The only real difficulty I experienced with Pearl, was that she didn't understand the ducklings' feet. Actually this has happened before when I have had smooth legged mother hens hatch Cochins - the former pull at the feathers on the feet and legs of the chicks. I have also had a hen try to 'clean off' mottled patterning in the down on a baby pigeon. None of these problems seem to persist though, they seem to be a spontaneous reaction to something unusual, which is then just as promptly dismissed. Hens learn very quickly and accept new things and remember them. I always speak to a hen and explain and I'm sure the tone of voice helps in her comprehension. After all, motherhood is stressful enough without hatching a completely different species and with webbed feet to boot!

Ducklings hatched with an organically raised Cochin bantam


One thing that really amazed me with Pearl, was that her voice patterns changed, or maybe it was her language, as she began to speak in a high pitched duck-like way. She wasn't exactly quacking but I got a sneaking idea if we had kept the ducklings any longer that might have happened!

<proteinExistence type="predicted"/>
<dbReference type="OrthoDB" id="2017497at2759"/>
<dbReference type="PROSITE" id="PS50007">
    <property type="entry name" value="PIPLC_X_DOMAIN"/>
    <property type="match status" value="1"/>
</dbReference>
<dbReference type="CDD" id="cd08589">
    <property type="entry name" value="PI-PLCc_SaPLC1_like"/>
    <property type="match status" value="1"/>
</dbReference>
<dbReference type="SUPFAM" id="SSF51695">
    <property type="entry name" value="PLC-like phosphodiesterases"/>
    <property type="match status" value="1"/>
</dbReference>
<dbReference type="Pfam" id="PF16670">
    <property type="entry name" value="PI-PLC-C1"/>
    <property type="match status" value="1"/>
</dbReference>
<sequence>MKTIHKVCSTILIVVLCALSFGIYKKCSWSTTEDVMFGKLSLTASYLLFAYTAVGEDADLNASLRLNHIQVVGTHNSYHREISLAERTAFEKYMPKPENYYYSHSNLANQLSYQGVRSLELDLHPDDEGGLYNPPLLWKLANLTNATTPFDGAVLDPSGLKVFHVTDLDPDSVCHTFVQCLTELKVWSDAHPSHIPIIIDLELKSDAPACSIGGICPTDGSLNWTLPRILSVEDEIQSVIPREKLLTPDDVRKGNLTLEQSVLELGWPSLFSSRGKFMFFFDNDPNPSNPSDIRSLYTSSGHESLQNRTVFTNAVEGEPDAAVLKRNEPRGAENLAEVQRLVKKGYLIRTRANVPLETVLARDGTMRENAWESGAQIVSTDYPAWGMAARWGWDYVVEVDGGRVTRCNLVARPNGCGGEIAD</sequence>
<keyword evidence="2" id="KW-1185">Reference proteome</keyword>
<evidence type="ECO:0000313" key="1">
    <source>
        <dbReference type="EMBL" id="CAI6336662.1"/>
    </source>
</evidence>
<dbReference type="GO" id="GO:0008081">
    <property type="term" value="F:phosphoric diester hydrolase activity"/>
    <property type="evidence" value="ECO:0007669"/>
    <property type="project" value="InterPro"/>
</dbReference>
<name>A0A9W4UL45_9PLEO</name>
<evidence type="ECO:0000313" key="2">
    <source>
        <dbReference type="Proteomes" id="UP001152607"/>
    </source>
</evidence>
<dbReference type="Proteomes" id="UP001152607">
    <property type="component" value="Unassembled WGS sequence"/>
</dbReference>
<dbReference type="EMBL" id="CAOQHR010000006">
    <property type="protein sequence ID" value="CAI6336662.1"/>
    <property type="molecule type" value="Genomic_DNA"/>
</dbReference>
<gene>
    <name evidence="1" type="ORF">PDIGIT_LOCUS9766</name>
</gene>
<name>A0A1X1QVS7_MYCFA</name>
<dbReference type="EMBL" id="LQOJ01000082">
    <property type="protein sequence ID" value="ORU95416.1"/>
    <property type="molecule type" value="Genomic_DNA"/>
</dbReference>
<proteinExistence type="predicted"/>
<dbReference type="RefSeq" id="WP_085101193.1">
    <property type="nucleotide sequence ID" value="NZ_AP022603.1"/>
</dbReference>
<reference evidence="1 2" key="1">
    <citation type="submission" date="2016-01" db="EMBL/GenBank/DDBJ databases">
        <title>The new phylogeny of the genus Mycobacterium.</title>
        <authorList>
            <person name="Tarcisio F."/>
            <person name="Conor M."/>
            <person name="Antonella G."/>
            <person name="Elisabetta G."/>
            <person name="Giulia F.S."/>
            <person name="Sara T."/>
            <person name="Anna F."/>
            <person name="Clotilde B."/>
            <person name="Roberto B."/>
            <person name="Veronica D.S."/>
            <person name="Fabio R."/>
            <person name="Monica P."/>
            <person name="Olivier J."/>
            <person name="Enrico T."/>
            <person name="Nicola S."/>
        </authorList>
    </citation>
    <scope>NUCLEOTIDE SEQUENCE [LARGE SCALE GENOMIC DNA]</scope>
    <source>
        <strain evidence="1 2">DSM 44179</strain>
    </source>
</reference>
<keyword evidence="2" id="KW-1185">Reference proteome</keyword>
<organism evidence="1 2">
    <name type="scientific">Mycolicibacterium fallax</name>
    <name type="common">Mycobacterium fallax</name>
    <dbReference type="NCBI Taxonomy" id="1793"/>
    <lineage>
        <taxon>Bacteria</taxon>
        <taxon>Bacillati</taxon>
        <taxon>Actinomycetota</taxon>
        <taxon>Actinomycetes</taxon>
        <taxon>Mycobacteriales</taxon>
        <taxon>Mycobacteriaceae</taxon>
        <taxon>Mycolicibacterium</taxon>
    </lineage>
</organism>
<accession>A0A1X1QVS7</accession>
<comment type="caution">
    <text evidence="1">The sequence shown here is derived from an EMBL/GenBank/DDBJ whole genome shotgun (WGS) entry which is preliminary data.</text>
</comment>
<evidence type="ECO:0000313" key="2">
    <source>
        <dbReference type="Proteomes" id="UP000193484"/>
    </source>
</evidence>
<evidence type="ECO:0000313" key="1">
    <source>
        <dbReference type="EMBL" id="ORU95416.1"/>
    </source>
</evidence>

In fact Pearl was an absolute star, she's just over a year old and has never had any experience of hatching chicks before, though she had helped out keeping some eggs warm during an emergency.

Going home to Mother(s)


After a good day feeding up, we decided we should start to repatriate the ducklings late that same afternoon to the neighbour's garden. We thought that the first duckling hatched would be the best one to attempt the experiment, as he was nearer to the other ducklings in age. He also seemed very agile on his feet and ready for the rigours of outdoor life. We were afraid if we kept them another night, they would be so imprinted on us and in particular on Pearl, that they would neither accept nor be accepted by, the mother ducks.